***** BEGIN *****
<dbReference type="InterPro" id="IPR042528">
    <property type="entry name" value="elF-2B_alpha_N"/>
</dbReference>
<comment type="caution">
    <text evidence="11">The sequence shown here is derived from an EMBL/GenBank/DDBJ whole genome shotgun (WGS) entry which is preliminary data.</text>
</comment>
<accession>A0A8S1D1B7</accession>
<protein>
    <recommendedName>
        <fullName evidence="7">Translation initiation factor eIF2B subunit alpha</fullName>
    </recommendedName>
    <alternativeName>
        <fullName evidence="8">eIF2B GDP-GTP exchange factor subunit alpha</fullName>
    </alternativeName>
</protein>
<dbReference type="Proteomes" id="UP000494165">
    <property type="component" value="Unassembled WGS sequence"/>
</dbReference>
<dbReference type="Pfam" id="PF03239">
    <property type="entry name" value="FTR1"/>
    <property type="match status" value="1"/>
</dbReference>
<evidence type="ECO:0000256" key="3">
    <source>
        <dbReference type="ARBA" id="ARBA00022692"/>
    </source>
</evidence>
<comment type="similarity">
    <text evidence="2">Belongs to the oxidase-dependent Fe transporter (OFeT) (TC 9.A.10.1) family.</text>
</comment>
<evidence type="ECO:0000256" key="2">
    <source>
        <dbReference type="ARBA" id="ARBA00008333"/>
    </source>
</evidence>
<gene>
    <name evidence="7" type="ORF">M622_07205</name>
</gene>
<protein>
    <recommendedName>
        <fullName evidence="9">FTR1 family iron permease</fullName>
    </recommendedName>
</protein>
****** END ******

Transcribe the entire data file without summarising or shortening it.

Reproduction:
<dbReference type="InterPro" id="IPR042528">
    <property type="entry name" value="elF-2B_alpha_N"/>
</dbReference>
<comment type="caution">
    <text evidence="11">The sequence shown here is derived from an EMBL/GenBank/DDBJ whole genome shotgun (WGS) entry which is preliminary data.</text>
</comment>
<accession>A0A8S1D1B7</accession>
<protein>
    <recommendedName>
        <fullName evidence="7">Translation initiation factor eIF2B subunit alpha</fullName>
    </recommendedName>
    <alternativeName>
        <fullName evidence="8">eIF2B GDP-GTP exchange factor subunit alpha</fullName>
    </alternativeName>
</protein>
<dbReference type="Proteomes" id="UP000494165">
    <property type="component" value="Unassembled WGS sequence"/>
</dbReference>
<dbReference type="Pfam" id="PF03239">
    <property type="entry name" value="FTR1"/>
    <property type="match status" value="1"/>
</dbReference>
<evidence type="ECO:0000256" key="3">
    <source>
        <dbReference type="ARBA" id="ARBA00022692"/>
    </source>
</evidence>
<comment type="similarity">
    <text evidence="2">Belongs to the oxidase-dependent Fe transporter (OFeT) (TC 9.A.10.1) family.</text>
</comment>
<evidence type="ECO:0000256" key="2">
    <source>
        <dbReference type="ARBA" id="ARBA00008333"/>
    </source>
</evidence>
<gene>
    <name evidence="7" type="ORF">M622_07205</name>
</gene>
<protein>
    <recommendedName>
        <fullName evidence="9">FTR1 family iron permease</fullName>
    </recommendedName>
</protein>